Zoology Project Topics

A Preliminary Study on the Gastrointestinal Helminth Parasites of Toads (Amietophyrnus Regularis)

A Preliminary Study on the Gastrointestinal Helminth Parasites of Toads (Amietophyrnus Regularis)

A Preliminary Study on the Gastrointestinal Helminth Parasites of Toads (Amietophyrnus Regularis)

Chapter One

Aim and objectives

The aim of this research is to determine the prevalence of intestinal helminths of toads (Amietophyrnus regularis) in Nnamdi Azikiwe University, Awka.

The objectives of this study were to;

  1. To identify intestinal helminths of toad in Nnamdi Azikiwe University.
  2.  To determine the prevalence of helminths of toad with respect to sex.



During the past decades the ecology and ecotoxicology of amphibians started to get attention (Sparling et al. 2000) because of global amphibian population declines (Houlahan et al. 2000). Based on the lists of the International Union for the Conservation of Nature (IUCN) there are 787 rare or endangered amphibian species (Frost et al. 2006) and about 1,900 species known to be threatened (Stuart et al. 2008). Frogs and toads are about 90% of all amphibians (McDiarmid and Micthell 2000) Therefore, they are an important link between
human and ecosystem health (Hayes et al. 2002) and they are main components of aquatic and terrestrial ecosystems (Unrine et al. 2007). Most adult frogs and toads feed on invertebrates, so they are important, energy-efficient trophic link between insects and other vertebrates (Sparling et al. 2000). They are sensitive to environmental changes both in terrestrial and aquatic habitats because they have highly semi-permeable skins and different life cycle stages (Alford and Richards 1999). Nevertheless, the information on the effects of environmental contamination on frogs and toads is little known (McDiarmid and Micthell
2000). The declines of amphibian populations are caused by a number of factors, including habitat loss and fragmentation (Icochea et al. 2002, Beebee and Griffiths 2005), ultraviolet radiation and chemical pollution (Blaustein et al. 2003), climate change (Pounds 2001)and epidemic disease like chytric fungus [Pounds et al. 2006]. Some of these factors may also cause deformities and abnormalities in their development (Blaustein and Johnson 2003) lowering further the viability of populations. Effects of contamination may result in shorter body length, lower body mass, malformations of limbs or other organs [Sparling et al. 2000]. Thus, the risk of mortality and exposure to predation is increased by slowed down development, late metamorphosis, and small metamorph size (Rowe et al. 2001, Pahkala et al. 2002, 2003). As a result, the use of anurans as bioindicators of accumulation of contaminants in pollution studies is increasing (Welsh and Ollivier 1998, Johansson et al. 2001, Loumbourdis et al. 2007).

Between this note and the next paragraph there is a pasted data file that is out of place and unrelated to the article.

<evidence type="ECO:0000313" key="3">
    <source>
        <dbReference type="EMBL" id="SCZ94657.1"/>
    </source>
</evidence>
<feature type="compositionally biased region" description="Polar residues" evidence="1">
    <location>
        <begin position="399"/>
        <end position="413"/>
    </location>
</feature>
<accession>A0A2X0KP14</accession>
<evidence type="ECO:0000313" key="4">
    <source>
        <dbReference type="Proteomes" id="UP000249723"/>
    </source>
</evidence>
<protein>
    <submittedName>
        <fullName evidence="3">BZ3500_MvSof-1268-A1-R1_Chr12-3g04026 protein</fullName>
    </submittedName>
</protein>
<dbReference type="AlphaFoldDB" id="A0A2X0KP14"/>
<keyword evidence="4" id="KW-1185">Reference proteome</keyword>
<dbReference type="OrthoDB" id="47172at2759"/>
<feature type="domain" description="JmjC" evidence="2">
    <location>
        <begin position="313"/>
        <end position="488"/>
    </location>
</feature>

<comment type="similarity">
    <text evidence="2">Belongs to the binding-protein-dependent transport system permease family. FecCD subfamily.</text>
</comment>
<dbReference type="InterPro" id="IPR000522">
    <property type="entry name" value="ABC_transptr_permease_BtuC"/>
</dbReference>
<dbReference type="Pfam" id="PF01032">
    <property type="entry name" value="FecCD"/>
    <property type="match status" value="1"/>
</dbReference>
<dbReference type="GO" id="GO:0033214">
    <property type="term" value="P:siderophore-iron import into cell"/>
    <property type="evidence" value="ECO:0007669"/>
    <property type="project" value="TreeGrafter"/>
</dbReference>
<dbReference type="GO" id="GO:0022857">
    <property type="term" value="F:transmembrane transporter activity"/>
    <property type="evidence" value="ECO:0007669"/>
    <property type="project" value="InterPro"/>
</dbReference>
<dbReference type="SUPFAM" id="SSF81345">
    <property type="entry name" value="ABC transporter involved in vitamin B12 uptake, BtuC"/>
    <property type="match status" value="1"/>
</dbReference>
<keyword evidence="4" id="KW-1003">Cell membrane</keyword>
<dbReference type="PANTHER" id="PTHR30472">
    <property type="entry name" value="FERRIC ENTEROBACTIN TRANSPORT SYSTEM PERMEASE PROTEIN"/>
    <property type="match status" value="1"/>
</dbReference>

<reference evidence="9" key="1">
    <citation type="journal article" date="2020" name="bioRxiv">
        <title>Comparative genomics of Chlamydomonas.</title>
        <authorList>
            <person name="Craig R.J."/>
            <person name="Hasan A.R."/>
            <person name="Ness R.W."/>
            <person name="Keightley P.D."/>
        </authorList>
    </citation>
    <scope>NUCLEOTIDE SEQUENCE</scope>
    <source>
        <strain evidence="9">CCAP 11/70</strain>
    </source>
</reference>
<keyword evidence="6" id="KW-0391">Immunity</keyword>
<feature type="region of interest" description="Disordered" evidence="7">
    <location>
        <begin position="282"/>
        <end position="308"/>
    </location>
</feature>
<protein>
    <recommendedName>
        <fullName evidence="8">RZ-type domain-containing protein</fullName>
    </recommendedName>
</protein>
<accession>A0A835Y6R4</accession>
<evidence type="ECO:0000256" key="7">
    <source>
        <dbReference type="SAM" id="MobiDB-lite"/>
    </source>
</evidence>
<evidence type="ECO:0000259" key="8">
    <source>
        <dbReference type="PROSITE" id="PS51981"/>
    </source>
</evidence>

In Nigeria, several literatures exist on the helminths parasites of toads.  Their reports gave the estimates of the endemicities and epidemiological picture of these parasitic infections in different parts of the country. Iyaji et at., 2015 studied the gastrointestinal helminth parasites of Amietophyrnus regularis (African Common Toad) in Anyigba, Kogi State, Nigeria. A total of 120 specimens were examined for helminth parasites, 113(94.17%) toads were infected, while 7(5.8%) were uninfected. Helminth parasites recovered were 1576, comprising of 1 Cestode (Baerietta jaegerskioeldi )(2.50%) and 3 Nematodes: Amplicaecum africanum (92.50%), Cosmocerca ornate (16.67%) and Physaloptera spp. (6.67%). Nematodes had the highest occurrence with A.
africanum as the most prevalent. The cestode, (B. jaegerskioeldi) and the nematode, C. ornata exhibited specific sites of infection, being found in the small intestine and large intestine/rectum, respectively. Small intestine of hosts harboured the highest number of parasites with a prevalence of 90%. Although infection increased with the size of hosts examined, there was no significant difference in the infection of size categories. Similarly, there was no significant difference in the infection of male and female toad hosts (p>0.05). The toads with 1 – 10 worms had the highest frequency of infections, 61(50.83%). Multiple infections were recorded in several of the toad hosts, an indication of the rich parasitic fauna of Amietophyrnus regularis in Anyigba.